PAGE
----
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No Blisters Here: How To Make A Too-Small Shoe Fit In Just 4 Easy Steps

There's no feeling of success like the one that comes from finding the perfect pair of shoes.

Like following a treasure map to the coveted “X,” digging out ballerina flats that fit your taste feels like a life-changing victory. It can be good for your budgeting skills, too — particularly if the shoes are on sale.

If you're like us, however, you're quick to jump on a deal without fully considering the consequences. The dilemma often ends in sore feet, shoes you never wear or sizes that are just a tad too small to be comfortable.

shoes

 

With fall just around the corner, it's important to make sure your toes aren't suffering from being stuffed into closed-toe shoes. If your favorite new leather kicks feel too tight, grab a hair dryer. This simple hack will have your feet feeling better in no time.

Try the shoe on, just one more time.

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Before you start this shoe hack, it's important to understand just how much you'll have to stretch the leather. Attempt to fit the shoe on your foot, getting a sense of the tight areas.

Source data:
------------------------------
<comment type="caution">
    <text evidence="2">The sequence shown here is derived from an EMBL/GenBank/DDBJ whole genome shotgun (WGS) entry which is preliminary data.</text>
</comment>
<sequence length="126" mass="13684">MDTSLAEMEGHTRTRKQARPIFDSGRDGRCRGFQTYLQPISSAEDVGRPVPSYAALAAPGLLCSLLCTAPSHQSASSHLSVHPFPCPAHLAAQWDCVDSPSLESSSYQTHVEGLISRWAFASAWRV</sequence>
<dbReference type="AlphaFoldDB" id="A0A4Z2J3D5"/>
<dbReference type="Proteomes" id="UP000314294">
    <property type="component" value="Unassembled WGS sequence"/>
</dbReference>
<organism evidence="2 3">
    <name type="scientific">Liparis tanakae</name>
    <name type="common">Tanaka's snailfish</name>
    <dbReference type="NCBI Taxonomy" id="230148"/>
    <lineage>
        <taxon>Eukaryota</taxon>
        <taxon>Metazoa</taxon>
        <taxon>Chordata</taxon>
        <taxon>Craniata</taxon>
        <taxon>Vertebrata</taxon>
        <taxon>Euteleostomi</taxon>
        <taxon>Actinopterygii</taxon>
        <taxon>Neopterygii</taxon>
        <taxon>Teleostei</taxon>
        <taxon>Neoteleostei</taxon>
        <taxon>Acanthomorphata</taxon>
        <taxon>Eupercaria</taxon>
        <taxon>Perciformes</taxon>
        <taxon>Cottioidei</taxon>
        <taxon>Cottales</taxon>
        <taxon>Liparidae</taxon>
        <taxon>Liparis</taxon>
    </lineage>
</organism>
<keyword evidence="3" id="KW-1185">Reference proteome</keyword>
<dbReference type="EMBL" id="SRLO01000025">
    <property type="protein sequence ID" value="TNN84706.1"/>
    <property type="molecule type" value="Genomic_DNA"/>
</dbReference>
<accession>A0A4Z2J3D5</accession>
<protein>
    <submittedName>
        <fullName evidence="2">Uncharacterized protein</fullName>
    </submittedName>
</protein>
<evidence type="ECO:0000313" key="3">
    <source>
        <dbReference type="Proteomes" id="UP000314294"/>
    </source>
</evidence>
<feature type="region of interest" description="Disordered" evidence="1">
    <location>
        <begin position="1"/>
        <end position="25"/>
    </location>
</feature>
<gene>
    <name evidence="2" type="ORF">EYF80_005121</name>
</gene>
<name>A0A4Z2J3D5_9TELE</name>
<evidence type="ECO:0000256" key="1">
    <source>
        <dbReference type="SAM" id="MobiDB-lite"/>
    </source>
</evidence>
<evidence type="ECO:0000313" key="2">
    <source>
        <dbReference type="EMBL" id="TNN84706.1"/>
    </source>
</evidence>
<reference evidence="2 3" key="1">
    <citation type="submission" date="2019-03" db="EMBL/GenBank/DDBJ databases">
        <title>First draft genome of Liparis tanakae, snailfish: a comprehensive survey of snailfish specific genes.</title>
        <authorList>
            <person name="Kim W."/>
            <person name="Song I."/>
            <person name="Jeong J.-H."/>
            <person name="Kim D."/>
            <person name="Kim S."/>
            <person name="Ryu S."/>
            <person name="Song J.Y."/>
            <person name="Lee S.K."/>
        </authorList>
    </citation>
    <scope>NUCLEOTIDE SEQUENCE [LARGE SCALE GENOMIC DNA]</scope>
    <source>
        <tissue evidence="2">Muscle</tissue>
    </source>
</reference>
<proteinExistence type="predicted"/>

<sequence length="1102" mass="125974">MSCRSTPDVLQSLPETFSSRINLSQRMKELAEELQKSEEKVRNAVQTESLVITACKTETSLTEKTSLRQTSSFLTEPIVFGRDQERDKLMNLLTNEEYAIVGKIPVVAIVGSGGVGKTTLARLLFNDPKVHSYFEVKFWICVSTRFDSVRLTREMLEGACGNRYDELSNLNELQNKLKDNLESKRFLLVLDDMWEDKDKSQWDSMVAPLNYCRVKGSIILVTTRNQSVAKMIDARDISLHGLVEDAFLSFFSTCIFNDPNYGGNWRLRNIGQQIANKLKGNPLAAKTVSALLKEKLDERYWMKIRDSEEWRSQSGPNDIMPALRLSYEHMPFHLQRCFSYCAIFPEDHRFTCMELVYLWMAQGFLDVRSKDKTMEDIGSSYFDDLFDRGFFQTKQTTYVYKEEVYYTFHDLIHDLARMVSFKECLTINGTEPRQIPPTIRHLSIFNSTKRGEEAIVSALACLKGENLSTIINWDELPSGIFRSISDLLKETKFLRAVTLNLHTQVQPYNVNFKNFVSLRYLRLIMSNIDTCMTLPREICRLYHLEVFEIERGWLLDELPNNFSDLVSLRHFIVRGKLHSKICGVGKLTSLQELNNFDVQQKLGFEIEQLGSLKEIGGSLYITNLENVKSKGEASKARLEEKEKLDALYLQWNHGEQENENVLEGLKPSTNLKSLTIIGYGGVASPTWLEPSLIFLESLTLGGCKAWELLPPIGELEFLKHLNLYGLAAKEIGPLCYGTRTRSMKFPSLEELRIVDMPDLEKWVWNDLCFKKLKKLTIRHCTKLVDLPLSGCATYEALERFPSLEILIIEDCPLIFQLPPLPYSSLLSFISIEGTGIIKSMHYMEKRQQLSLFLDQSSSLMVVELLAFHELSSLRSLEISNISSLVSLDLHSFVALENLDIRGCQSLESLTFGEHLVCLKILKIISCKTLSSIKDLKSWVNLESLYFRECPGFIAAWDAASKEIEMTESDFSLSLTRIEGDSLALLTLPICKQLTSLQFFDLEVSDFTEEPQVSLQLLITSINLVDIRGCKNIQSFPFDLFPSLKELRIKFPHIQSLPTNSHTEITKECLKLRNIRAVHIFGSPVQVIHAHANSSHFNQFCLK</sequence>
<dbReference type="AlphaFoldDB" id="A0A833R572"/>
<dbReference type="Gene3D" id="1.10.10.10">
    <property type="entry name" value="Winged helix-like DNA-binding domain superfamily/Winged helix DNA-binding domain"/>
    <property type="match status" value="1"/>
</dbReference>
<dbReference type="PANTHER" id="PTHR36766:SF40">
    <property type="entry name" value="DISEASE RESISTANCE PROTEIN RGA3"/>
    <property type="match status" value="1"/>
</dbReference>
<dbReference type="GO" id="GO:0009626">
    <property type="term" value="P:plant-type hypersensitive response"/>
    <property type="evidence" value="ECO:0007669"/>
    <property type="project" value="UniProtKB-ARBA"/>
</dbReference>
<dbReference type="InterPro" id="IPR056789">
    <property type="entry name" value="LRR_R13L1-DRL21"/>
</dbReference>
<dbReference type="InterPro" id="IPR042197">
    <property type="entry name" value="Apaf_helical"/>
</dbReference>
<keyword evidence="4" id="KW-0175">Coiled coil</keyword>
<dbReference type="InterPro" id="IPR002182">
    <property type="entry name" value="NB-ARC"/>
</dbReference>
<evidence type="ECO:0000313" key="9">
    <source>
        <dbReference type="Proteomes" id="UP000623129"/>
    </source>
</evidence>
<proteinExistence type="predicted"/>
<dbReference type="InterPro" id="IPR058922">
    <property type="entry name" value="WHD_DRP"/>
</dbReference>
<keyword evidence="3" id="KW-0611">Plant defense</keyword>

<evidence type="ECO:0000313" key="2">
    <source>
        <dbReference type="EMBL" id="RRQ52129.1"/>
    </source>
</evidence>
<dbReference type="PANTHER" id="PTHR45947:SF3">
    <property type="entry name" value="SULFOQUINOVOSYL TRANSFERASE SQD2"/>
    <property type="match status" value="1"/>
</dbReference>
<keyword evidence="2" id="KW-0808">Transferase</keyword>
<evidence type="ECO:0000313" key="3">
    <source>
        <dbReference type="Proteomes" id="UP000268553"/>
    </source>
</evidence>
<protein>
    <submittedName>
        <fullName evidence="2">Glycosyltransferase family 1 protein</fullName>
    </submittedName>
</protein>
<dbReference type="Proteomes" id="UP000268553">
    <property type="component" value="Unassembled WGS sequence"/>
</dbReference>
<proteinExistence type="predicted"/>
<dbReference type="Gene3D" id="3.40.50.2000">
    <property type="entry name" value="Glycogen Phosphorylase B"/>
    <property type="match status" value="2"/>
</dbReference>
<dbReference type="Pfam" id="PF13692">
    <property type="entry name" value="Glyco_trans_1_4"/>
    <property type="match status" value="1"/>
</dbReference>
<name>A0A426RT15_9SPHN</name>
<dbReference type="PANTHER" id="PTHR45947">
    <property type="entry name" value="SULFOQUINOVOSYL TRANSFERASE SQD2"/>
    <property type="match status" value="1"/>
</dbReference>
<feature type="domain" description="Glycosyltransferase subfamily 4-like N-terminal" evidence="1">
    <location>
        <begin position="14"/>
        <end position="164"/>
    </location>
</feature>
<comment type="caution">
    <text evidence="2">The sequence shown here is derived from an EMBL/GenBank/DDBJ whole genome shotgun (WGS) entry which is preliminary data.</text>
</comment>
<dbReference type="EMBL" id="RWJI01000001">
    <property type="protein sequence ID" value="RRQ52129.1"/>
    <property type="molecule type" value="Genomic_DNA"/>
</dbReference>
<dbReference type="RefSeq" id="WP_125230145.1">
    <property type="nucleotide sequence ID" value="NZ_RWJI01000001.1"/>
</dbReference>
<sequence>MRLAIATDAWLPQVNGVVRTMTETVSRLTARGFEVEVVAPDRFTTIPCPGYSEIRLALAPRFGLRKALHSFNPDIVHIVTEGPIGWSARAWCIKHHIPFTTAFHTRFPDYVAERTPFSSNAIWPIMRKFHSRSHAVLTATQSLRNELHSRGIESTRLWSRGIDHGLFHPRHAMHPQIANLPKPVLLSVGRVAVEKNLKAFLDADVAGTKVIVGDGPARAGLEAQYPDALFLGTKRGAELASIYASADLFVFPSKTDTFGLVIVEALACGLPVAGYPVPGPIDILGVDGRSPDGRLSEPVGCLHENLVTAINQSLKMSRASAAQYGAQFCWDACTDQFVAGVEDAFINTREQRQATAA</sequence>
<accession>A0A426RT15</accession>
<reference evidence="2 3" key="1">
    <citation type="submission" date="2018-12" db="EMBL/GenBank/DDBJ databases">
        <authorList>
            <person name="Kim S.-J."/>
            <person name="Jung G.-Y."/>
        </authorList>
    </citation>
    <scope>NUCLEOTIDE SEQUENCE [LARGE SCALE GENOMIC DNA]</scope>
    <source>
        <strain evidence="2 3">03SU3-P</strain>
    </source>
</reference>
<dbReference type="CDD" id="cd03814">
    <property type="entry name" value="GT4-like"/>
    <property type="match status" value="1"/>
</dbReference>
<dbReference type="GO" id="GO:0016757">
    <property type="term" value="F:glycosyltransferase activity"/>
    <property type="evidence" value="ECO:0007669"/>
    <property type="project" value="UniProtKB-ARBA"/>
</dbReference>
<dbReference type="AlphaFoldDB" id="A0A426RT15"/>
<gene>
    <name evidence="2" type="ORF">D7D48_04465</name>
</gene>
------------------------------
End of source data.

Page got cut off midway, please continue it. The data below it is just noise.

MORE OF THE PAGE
Pull on a wooly winter sock.

sock

Dig through your winter clothes for your bulkiest pair of cold-weather socks, then pull them on. Sure, your feet may feel a little overdressed for the weather, but it will all be worthwhile soon.


Force your sock foot back into the shoe.

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Make like Cinderella's ugly stepsisters and will yourself back into the shoe, sock and all. Forcing an oversized foot into a too-small container will help make the leather stretch, and provide a mold for the shoe once it's heated.


Break out your hairdryer on high.

hairdryer

 

Finally, a use for the blow dryer you've been storing since you became too lazy to dry your hair manually! Turning the dryer up to high, move it around the shoe in an attempt to heat the leather. Keeping the dryer in motion, warm the shoe for several minutes. Let it cool with your foot still inside, and then try out your newly stretched shoes.

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Emily Arata

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Emily Arata is a Women's Editor raised in the Twin Cities. She graduated from Fordham University in the Bronx and previously wrote for First We Feast. She writes about the unlikely ways in which millennials connect with one another.
Emily Arata is a Women's Editor raised in the Twin Cities. She graduated from Fordham University in the Bronx and previously wrote for First We Feast. She writes about the unlikely ways in which millennials connect with one another.

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